Security vendor says its access of Indiana COVID-19 data was not ‘unauthorized’

UpGuard, a security firm that researches software vulnerabilities, said it discovered a data leak and wanted to help state officials fix it.
Indiana capitol building
(Getty Images)

The personal information of about 750,000 Indiana residents was recently accessed by an “unauthorized” party that was able to get into a COVID-19 contact-tracing database, state officials said Tuesday.

The state was notified July 2 that the database — which includes names, addresses, dates of birth, email addresses, genders and ethnicities — had been accessed earlier this year by an outside company. In a press release, Indiana Chief Information Officer Tracy Barnes attributed the activity to a firm that looks for weak points in websites and networks.

“We take the security and integrity of our data very seriously,” Barnes said. “The company that accessed the data is one that intentionally looks for software vulnerabilities, then reaches out to seek business.”

An Indiana official told StateScoop that the company, without authorization, took all possible data and held onto it for several weeks before notifying the state government in an attempt to generate business for itself. While the state’s press release did not name the company, it has been identified as UpGuard, a cybersecurity vendor.


The Indiana Office of Technology said the software configuration that led to the database access was corrected “immediately” after the July 2 notification. Officials also said UpGuard signed a “certificate of destruction” agreement last week confirming that the data was not shared with any other entity before it deleted its copies on Aug. 4.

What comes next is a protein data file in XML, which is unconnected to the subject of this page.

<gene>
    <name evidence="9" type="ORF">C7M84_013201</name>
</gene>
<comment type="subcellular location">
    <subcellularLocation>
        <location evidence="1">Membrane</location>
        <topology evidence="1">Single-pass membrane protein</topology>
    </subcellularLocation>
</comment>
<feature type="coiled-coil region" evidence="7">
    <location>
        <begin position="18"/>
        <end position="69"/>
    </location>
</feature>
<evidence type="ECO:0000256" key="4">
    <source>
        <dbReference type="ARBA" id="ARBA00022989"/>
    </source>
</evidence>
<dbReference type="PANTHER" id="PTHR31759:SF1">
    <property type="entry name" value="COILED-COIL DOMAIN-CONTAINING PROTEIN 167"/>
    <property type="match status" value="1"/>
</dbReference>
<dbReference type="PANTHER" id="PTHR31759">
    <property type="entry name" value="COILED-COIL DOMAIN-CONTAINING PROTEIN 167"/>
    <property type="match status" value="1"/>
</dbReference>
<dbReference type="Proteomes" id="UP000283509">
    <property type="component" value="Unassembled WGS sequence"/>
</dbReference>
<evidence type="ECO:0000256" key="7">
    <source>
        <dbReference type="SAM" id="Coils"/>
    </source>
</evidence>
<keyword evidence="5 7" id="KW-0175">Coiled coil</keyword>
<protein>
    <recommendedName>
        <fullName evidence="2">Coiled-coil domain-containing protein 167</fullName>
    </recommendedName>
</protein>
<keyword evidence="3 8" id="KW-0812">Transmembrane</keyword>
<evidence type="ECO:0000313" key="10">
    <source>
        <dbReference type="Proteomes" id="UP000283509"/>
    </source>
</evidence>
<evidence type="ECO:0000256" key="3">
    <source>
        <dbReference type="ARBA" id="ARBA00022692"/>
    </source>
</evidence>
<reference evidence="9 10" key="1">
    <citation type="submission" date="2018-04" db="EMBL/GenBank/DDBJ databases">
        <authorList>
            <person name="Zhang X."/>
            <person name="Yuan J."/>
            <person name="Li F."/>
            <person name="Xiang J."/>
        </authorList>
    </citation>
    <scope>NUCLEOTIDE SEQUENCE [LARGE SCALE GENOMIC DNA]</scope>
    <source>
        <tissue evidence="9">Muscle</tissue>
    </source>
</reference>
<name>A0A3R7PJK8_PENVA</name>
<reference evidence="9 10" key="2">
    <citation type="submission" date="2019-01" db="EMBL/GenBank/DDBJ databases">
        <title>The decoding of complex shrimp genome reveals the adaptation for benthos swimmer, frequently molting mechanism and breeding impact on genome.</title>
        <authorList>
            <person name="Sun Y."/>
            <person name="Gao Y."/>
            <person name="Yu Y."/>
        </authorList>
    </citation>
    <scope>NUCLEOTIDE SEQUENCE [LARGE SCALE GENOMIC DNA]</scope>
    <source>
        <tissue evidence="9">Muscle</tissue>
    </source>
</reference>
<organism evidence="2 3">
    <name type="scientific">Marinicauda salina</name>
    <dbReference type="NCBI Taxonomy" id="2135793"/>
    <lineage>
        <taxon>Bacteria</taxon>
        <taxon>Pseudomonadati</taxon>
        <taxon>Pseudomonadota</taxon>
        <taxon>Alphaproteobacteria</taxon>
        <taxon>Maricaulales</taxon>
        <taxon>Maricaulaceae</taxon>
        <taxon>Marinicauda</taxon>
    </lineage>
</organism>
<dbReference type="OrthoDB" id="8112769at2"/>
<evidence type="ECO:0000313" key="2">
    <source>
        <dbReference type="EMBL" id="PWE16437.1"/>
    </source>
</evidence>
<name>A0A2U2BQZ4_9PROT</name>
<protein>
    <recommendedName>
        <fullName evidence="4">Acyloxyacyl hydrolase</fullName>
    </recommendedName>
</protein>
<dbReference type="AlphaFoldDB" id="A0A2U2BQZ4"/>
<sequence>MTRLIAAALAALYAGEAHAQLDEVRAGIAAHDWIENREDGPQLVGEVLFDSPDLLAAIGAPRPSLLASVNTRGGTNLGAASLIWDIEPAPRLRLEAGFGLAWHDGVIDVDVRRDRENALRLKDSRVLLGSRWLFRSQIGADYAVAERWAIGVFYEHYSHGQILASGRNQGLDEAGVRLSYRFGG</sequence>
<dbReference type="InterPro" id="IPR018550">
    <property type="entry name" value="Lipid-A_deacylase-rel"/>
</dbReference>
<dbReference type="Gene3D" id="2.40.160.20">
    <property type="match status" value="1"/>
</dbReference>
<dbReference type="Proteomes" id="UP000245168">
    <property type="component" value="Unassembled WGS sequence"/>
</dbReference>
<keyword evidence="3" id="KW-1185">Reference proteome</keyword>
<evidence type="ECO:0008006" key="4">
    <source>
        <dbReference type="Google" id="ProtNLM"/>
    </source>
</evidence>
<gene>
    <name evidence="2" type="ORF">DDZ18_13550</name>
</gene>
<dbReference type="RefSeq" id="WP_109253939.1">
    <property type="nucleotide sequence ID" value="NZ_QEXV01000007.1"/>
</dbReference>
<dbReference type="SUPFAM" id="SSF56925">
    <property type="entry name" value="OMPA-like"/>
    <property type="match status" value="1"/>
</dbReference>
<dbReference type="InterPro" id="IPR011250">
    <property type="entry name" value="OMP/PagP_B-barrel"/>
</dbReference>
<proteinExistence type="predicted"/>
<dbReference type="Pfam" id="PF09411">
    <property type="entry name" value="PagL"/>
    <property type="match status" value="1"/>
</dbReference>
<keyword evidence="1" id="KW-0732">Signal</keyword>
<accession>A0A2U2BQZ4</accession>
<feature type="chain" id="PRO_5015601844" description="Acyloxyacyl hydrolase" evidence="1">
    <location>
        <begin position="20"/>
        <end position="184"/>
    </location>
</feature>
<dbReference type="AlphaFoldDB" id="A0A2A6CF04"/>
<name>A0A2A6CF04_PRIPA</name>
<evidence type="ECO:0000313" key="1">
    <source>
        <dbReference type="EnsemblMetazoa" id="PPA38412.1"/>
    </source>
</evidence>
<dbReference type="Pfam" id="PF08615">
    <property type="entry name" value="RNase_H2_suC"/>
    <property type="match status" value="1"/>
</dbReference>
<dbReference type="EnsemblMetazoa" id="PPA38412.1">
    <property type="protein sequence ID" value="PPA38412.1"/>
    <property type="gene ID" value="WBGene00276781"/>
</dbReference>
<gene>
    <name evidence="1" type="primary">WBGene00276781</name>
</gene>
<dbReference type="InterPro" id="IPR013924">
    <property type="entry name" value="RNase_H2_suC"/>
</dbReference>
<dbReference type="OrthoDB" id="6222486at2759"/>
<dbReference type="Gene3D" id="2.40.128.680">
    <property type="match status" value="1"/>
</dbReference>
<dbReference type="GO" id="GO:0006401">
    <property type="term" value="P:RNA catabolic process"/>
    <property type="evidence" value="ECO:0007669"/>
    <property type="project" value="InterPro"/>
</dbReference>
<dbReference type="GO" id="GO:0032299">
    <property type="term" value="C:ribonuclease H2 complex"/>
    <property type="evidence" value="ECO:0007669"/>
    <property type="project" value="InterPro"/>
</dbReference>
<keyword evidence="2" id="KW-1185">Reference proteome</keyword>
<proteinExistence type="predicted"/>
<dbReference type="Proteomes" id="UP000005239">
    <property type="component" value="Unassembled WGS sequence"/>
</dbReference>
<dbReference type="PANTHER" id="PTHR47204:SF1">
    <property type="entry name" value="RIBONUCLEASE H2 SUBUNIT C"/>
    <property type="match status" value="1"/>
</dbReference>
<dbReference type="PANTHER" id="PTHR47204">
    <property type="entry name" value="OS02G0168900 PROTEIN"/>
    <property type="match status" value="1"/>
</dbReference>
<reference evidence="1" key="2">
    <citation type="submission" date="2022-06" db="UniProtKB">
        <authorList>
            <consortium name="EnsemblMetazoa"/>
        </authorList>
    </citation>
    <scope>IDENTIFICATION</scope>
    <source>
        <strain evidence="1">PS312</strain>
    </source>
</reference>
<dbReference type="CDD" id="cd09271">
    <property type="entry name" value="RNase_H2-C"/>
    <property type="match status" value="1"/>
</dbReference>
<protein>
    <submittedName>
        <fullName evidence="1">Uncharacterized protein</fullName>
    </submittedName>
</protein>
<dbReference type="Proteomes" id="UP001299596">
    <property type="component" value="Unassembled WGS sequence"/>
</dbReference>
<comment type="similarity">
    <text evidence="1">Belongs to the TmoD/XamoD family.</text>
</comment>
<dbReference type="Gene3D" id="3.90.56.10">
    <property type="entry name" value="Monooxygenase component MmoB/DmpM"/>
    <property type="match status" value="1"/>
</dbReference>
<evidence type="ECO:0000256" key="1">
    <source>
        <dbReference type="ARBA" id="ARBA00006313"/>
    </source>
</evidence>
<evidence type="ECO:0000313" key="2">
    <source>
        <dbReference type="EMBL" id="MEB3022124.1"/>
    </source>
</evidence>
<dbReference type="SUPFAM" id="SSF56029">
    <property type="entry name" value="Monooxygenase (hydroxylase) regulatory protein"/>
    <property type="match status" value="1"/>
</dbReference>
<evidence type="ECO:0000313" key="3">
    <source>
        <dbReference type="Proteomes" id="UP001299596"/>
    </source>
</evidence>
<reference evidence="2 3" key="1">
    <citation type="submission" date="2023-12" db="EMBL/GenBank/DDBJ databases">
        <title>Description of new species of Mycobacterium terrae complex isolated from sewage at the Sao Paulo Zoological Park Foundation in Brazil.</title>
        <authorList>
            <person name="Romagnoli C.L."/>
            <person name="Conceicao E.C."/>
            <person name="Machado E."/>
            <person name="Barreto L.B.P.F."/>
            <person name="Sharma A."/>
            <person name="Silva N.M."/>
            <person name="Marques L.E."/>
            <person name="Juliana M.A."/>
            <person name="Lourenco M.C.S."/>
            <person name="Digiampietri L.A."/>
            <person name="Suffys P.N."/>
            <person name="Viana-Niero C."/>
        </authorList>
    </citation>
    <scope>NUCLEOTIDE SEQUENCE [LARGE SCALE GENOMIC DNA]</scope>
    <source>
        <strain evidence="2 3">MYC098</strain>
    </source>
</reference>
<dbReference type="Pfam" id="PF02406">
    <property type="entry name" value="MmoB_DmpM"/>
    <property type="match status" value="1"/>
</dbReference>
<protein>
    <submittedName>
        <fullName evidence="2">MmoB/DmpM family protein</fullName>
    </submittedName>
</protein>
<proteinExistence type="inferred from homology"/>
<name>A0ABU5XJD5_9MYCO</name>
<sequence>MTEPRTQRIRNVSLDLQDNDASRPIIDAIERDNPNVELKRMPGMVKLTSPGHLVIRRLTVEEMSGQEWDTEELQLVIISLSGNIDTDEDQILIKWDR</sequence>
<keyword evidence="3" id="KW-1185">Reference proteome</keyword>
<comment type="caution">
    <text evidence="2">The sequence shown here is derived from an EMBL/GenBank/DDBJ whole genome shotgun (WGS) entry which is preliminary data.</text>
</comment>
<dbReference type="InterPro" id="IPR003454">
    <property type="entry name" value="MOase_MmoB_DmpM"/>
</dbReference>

According to the Indiana Department of Health, which runs the state’s coronavirus response, including contact tracing, the database did not include any Social Security numbers or medical information. But the department is still sending letters to the residents whose information was accessed and offering one year of free credit monitoring.

“We believe the risk to Hoosiers whose information was accessed is low,” Kris Box, the state health commissioner, said in the press release.

But UpGuard disputed Indiana officials’ description of its activities, with a company spokeswoman telling StateScoop that it discovered the data leak in the course of researching software vulnerabilities, and notified the state on July 2.

“We were trying to help them,” said the spokeswoman, Kelly Rethmeyer. “Our team sent a note to the state of Indiana to notify them that they had an API that was configured for public access. Upon looking at the data, we determined that the information was sensitive and that it should not be public.”


Rethmeyer also told StateScoop that UpGuard’s overture to Indiana officials was not meant as a solicitation. A portion of the original message sent by Greg Pollock, the company’s vice president of cyber product research, states that he did “not expect or require any form of compensation or business in exchange for this notification.”

She also said it was UpGuard that requested the certificate of destruction to confirm that it had discarded the COVID-19 data.

Indiana is not the only state to experience a breach of coronavirus-related information. In April, Wyoming officials acknowledged that a state health employee unintentionally published to GitHub dozens of files containing the information of residents who had be tested for COVID-19 and influenza. That incident, which included data on more than one-quarter of Wyoming’s population, led to the resignations in May of state CIO Gordon Knopp and Department of Health Director Mike Ceballos.

Benjamin Freed

Written by Benjamin Freed

Benjamin Freed was the managing editor of StateScoop and EdScoop, covering cybersecurity issues affecting state and local governments across the country. He wrote extensively about ransomware, election security and the federal government’s role in assisting states and cities with information security.

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